Like a Good Boy Scout, We’re Always Prepared

Diane Screnci
Senior Public Affairs Officer
Region I
 

Because emergency preparedness is so important to the agency’s mission, the NRC has requirements to ensure nuclear power plant operators — and the NRC staff — are prepared to respond to events. And our rules require plants to have up-to-date emergency plans.

The NRC shares federal oversight of nuclear power plant emergency preparedness with FEMA. States have the overall authority for making protective action decisions for residents in the area, such as sheltering and evacuation, if there is an event at a plant. Local emergency responders also have an important role in protecting the public.

Region I incident response personnel participate in an exercise.
Region I incident response personnel participate in an exercise.

Plants must practice their emergency plans periodically to make sure plant staff is prepared to deal with a radiological emergency. Every other year, both the NRC and FEMA evaluate emergency response exercises at each operating plant, with both the state and local emergency responders participating.

NRC inspectors monitor the on-site response. They watch over the shoulders of operators and emergency responders to assure they’re correctly evaluating conditions, taking appropriate steps to deal with the reactor conditions and communicating well with off-site agencies, including the NRC. FEMA evaluates the efforts of state and local governments, and emergency responders.

The NRC staff must also be prepared to respond to an emergency. So several times a year, we participate in exercises, too. For example, the NRC’s region I recently participated in an emergency exercise for which we sent a site team to participate alongside plant emergency responders, and state and local emergency response agencies. We had staff in the various emergency facilities, including the simulator, the plant’s emergency operations facility, the joint news center and the state operations center. We also staffed our own incident response center in the Regional Office.

Participating in exercises gives us a chance to practice how we’d respond in an actual event. That means the NRC staff monitors and independently assesses reactor conditions, performs dose calculations, and reviews protective action recommendations. We also “issue” press releases, participate in mock news conferences, and interact with federal and state officials, and local emergency management agencies.

Afterwards, we take a look at what worked, and what didn’t go so well, and make changes to our procedures so that we’re continually improving.

We also learn from real events, like Hurricane Sandy, and put those lessons into place, so that the next time, we’re even better prepared.

Sandy’s One-Year Anniversary Serves as A Reminder

Neil Sheehan
Public Affairs Officer
Region I
 

Tomorrow marks the one-year anniversary of one of the worst coastal storms in U.S. history. Hurricane Sandy made landfall just north of Atlantic City and left billions of dollars in damages in its wake. A year later, impacted areas of New Jersey and New York are continuing efforts to recover from the pounding the storm delivered.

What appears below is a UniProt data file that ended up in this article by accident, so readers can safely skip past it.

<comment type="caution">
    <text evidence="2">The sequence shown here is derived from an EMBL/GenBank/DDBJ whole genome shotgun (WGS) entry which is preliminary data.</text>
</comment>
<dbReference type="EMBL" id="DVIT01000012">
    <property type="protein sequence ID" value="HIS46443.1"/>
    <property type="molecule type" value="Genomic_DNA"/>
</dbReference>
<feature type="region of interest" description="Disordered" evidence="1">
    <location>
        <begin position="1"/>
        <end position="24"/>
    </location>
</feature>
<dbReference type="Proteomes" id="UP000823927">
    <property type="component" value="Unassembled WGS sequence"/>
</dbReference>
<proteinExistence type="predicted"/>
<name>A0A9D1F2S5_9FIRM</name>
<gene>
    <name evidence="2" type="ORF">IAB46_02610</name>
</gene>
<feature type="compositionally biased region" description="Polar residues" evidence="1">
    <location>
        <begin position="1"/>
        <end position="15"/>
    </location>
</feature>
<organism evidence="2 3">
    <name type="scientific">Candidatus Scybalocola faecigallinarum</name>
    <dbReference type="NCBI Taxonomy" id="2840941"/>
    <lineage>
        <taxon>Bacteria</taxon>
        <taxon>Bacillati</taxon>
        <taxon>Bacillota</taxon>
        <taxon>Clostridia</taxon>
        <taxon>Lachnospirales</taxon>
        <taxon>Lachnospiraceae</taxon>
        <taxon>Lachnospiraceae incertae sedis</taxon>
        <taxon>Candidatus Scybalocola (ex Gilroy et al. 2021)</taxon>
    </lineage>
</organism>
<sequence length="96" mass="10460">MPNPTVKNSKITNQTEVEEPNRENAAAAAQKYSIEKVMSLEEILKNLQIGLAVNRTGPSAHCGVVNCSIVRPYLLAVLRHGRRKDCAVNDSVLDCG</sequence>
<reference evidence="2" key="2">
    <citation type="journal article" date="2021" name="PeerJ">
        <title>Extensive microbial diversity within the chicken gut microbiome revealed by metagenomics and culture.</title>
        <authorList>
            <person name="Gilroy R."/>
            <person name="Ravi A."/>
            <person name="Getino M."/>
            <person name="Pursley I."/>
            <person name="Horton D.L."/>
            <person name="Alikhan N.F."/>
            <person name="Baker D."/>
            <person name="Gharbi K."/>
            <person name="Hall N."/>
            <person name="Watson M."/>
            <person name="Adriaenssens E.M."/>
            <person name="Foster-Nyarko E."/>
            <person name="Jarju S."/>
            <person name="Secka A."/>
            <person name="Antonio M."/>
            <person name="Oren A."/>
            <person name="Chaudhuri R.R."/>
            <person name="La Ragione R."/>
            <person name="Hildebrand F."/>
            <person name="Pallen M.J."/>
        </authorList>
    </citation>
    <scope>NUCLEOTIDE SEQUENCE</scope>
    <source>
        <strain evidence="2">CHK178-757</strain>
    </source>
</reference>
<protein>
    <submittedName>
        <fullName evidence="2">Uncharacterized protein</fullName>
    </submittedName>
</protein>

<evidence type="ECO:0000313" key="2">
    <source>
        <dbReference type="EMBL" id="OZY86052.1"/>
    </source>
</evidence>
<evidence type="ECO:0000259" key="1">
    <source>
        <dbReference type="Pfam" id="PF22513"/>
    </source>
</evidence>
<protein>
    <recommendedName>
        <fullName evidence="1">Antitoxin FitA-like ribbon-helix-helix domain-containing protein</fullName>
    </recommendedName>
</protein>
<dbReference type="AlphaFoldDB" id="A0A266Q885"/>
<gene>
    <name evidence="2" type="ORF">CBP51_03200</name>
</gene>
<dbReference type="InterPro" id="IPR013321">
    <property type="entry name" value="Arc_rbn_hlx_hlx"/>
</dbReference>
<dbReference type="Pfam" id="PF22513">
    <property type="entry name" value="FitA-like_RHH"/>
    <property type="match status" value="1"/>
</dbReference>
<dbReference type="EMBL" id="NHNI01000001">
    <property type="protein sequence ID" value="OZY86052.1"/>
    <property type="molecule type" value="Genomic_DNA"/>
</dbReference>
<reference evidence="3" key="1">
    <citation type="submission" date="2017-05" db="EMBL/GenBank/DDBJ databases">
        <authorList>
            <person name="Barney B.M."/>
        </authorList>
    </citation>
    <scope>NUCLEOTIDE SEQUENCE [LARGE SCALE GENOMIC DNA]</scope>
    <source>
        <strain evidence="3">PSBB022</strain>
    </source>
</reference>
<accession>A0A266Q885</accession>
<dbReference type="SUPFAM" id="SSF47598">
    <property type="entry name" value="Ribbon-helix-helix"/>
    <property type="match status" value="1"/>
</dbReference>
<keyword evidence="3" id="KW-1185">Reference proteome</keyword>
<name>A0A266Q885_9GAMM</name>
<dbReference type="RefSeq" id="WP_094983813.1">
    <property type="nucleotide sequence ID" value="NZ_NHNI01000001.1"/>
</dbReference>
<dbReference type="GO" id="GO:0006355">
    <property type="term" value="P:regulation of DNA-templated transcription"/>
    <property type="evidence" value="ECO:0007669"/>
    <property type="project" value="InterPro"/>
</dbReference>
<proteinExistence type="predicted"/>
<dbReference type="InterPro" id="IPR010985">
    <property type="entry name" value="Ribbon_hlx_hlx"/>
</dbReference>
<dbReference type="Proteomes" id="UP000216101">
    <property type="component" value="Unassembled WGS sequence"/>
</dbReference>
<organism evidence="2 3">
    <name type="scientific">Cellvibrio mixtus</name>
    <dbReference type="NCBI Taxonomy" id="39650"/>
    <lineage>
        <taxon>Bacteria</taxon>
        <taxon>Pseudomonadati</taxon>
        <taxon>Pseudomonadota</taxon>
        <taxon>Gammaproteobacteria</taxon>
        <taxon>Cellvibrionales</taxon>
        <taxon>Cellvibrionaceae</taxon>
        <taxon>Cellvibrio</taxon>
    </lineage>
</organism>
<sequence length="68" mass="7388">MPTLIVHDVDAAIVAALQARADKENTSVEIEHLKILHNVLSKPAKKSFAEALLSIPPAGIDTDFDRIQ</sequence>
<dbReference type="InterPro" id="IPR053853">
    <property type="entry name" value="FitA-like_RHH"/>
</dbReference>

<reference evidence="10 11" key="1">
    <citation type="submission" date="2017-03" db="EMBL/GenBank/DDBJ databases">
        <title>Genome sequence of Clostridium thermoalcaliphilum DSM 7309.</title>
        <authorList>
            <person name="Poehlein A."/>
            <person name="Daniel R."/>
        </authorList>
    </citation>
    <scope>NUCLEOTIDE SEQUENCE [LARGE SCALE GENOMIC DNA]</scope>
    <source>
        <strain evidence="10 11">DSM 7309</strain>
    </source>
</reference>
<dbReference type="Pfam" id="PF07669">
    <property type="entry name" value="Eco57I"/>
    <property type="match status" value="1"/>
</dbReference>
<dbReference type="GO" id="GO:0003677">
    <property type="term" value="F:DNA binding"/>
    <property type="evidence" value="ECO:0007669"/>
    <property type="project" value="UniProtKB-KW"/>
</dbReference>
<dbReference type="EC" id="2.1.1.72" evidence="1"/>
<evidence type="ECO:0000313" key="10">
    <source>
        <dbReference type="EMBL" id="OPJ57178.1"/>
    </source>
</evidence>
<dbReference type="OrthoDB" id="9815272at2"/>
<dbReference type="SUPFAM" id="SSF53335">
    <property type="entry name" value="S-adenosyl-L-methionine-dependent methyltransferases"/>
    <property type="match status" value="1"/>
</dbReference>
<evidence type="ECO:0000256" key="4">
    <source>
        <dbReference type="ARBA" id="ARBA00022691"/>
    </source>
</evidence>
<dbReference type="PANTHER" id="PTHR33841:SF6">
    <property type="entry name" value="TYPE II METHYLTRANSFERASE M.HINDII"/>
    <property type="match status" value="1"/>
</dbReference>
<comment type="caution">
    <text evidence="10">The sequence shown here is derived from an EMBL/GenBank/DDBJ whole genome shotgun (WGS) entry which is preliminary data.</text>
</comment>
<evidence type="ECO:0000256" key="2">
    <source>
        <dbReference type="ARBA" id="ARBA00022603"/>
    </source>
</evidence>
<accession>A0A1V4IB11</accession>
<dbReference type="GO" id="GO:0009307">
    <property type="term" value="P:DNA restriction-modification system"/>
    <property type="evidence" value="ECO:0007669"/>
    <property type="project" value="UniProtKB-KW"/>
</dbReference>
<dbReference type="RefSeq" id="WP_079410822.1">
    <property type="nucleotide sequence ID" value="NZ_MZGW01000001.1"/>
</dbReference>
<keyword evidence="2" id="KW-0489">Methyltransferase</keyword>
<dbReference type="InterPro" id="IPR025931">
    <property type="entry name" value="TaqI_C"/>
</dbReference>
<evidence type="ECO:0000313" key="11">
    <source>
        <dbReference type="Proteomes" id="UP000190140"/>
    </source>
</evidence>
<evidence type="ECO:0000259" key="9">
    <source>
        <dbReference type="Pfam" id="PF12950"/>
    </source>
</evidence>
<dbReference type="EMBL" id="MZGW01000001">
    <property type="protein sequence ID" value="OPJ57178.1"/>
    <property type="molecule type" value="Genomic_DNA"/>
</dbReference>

The one-year anniversary of Hurricane Sandy serves as a reminder of the devastation the storm brought to neighborhoods along the Atlantic Coast.
The one-year anniversary of Hurricane Sandy serves as a reminder of the devastation the storm brought to neighborhoods along the Atlantic Coast.

The NRC focused on the safety of nuclear power plants in the storm’s path as Sandy bore down on the region, dispatching additional inspectors to augment the resident inspectors at some of the potentially affected sites to provide for 24-hour coverage. In addition, the agency shifted to an elevated response mode that involved the activation of the Incident Response Centers in our Region I and II offices, and the Operations Center at our Headquarters office.

Throughout the event, the NRC also worked closely with state, county and federal partners, including FEMA.

As the storm struck, the plant closest to the eye of the hurricane, Oyster Creek in New Jersey, was shut down at the time but nonetheless had to cope with flooding conditions at its water intake structure and a temporary loss of off-site power. Three other reactors, meanwhile, either shut down or were knocked out of service by the storm’s effects.

At no time was the safety of these plants or others in the Northeast compromised, reflecting the high level of training for their operators, the hardened nature of the structures at the sites and preparations leading up to the storm’s arrival.

Still, there are always lessons to be learned from such events. For many nuclear power plants, the storm has led to a fresh evaluation of severe weather guidelines. These guidelines cover such areas as when a plant needs to begin powering down when wind speeds associated with a severe storm begin to impact a facility.

As for the NRC, we continue to assess the ability of plants to withstand severe flooding as part of our post-Fukushima reviews. Each plant is required to complete a flooding hazard re-evaluation to confirm the appropriateness of the hazards assumed for the site and the ability to protect against them.

Plant owners are required to use updated methods and information, with the results determining whether any additional regulatory actions are needed. More information on the NRC’s post-Fukushima reviews is available on the agency’s website.

Thus far, 2013 has seen low levels of hurricane activity, but Sandy will stand as a powerful reminder of the need for vigilance when it comes to storm preparations.